- Burning or tingling sensations in hands, arms, feet, or legs
- Either constipation or diarrhea
- Dizziness, lightheadedness, or balance impairment
- Dry throat or mouth
- Gas, heartburn, stomach pains, or nausea
- Appetite changes
- Uncontrollable shaking
- Weird dreams or nightmares
- Memory problems
Overview of Common Sleep Medications
A warning on all prescription sedatives is never to mix sleeping pills and alcohol. Even in over-the-counter sleep aids, even a tiny amount of alcohol can cause over-sedation. Sleep issues involve several issues, such as difficulty getting to sleep, difficulty staying asleep, insomnia, or the inability to sleep. Doctors will prescribe sedatives according to the patient’s needs.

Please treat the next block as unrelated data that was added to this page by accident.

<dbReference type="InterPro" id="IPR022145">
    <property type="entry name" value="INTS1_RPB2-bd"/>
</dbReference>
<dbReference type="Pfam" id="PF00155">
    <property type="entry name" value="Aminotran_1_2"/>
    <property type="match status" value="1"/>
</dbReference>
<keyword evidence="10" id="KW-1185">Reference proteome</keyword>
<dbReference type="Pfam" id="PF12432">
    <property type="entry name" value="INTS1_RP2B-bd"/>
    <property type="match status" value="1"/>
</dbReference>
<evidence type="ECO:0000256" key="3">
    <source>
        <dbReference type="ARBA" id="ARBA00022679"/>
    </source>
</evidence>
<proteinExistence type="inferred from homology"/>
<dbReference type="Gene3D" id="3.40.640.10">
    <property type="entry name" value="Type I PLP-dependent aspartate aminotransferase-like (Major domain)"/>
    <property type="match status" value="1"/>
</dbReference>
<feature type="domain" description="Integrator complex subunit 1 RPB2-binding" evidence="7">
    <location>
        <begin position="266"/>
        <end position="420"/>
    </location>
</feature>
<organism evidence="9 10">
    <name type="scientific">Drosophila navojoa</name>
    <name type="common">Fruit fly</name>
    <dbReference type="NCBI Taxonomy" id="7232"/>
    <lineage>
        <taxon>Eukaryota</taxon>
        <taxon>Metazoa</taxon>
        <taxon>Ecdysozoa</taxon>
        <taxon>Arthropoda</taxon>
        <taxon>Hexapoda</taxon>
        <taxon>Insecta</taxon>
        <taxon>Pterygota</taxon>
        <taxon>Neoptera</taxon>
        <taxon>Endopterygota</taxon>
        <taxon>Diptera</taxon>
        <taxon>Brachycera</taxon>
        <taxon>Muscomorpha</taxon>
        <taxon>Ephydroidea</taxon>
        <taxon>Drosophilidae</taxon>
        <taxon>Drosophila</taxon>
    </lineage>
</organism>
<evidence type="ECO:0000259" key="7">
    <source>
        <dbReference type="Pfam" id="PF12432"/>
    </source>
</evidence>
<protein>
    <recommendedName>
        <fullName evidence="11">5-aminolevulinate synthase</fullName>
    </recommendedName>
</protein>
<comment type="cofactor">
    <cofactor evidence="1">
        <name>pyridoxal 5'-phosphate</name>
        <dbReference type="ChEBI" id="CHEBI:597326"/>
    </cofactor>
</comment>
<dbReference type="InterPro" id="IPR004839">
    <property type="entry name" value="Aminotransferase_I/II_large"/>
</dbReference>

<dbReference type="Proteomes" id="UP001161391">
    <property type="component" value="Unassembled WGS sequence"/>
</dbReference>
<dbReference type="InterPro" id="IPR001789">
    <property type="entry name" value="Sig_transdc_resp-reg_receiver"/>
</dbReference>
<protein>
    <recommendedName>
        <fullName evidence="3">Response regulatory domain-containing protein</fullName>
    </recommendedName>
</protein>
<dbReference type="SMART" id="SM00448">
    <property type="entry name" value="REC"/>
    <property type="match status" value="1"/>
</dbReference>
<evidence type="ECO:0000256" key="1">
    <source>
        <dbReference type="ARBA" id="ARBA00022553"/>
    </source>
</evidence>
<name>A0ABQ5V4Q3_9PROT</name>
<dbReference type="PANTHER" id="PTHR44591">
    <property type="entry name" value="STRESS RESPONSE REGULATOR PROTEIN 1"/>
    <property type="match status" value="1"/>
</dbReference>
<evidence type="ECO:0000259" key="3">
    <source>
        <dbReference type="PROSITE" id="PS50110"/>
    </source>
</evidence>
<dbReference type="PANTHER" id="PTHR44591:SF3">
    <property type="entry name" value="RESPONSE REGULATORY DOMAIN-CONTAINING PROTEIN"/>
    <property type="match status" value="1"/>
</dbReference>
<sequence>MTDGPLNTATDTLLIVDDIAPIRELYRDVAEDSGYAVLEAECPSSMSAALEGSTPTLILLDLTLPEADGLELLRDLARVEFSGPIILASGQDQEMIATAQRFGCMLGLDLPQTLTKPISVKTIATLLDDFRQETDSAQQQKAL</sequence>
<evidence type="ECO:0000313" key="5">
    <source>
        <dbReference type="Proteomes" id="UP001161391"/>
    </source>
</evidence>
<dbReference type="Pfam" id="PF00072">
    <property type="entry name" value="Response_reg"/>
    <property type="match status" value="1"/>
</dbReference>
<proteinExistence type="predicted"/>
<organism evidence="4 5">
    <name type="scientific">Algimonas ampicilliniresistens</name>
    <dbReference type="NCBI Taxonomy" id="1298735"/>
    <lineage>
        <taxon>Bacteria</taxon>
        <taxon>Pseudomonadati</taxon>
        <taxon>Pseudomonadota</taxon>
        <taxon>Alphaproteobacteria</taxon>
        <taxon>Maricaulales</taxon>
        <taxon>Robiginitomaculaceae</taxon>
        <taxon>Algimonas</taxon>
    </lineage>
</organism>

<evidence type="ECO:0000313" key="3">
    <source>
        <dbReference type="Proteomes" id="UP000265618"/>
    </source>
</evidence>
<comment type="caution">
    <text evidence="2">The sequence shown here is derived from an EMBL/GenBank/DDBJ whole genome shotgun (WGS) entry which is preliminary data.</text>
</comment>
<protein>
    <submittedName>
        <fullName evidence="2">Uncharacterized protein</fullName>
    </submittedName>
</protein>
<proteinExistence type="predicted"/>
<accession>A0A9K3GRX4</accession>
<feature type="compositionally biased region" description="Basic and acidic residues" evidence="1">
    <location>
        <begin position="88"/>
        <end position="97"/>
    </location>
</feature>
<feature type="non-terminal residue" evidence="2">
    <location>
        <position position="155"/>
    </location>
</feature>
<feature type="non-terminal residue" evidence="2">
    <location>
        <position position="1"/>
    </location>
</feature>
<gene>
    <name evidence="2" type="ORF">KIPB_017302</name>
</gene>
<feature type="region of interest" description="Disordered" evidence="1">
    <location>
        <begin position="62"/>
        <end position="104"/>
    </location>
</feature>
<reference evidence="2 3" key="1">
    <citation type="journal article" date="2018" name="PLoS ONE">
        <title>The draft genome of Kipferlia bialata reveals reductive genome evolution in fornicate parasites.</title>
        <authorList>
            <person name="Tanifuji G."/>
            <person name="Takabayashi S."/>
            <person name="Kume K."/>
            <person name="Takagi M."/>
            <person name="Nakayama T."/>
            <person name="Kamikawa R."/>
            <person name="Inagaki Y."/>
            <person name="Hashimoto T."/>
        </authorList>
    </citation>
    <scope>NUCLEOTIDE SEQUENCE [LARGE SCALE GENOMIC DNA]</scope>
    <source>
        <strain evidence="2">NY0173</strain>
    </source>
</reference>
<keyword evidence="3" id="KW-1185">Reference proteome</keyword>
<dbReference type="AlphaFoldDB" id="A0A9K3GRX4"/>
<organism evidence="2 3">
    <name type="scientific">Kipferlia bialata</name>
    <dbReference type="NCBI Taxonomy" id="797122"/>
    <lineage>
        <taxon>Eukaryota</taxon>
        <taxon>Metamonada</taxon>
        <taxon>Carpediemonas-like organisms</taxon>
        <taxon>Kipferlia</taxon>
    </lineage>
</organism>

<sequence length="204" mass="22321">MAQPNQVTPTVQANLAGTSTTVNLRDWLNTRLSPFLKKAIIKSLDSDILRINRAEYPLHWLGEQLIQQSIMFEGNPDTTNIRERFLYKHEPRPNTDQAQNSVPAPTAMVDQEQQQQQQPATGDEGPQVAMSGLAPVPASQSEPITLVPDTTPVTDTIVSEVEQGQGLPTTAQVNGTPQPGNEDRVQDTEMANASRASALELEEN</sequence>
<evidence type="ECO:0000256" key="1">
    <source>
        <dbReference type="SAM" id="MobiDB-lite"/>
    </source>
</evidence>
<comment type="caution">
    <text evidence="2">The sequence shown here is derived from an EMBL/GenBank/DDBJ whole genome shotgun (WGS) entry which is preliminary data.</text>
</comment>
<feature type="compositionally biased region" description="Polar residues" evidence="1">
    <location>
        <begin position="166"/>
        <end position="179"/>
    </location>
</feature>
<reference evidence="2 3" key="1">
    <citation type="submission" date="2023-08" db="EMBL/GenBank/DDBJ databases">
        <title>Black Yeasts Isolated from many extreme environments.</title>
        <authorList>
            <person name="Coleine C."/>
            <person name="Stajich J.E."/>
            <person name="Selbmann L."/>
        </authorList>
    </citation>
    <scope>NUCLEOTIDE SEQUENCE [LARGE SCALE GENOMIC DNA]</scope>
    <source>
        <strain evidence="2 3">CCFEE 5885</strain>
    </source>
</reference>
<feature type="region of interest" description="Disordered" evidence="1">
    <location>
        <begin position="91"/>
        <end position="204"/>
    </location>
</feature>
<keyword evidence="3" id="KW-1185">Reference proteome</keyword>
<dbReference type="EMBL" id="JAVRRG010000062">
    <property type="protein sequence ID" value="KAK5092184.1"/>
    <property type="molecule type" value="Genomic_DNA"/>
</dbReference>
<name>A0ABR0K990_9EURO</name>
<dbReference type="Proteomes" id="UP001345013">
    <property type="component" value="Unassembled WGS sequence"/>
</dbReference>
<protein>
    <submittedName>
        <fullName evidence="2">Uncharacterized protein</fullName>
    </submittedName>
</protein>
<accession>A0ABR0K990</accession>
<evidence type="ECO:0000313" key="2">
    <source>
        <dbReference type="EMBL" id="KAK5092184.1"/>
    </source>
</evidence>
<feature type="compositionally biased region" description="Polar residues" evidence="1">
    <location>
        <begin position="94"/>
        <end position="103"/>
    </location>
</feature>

Common sedative prescriptions include:
- Barbiturates: Rarely prescribed (Seconal)
- Benzodiazepines: (Lorazepam) Ativan, (Triazolam) Halcion, Restoril
- Antidepressant: Trazodone
- Melatonin-receptor agonist: Rozerem
- Over-the-counter antihistamines: Benadryl, Unisom
- Non-benzodiazepine hypnotics: (Zolpidem) Ambien, (Eszopiclone), Lunesta and Sonata
Effects of Alcohol Abuse on Sleep
The National Center for Drug Abuse Statistics records that in 2020, of Americans aged 12 years and older, 21.4% have used illegal drugs or misused prescription drugs in the last year. Subsequently, 20.4% of the 138.522 million Americans drinking alcohol have an alcohol use disorder.
SleepHealth.org commits to 50-70 million Americans having a sleep disorder in 2023. Unfortunately, the treatment of insomnia includes the most potent forms of sleeping pills, which are potentially life-threatening when alcohol is also present.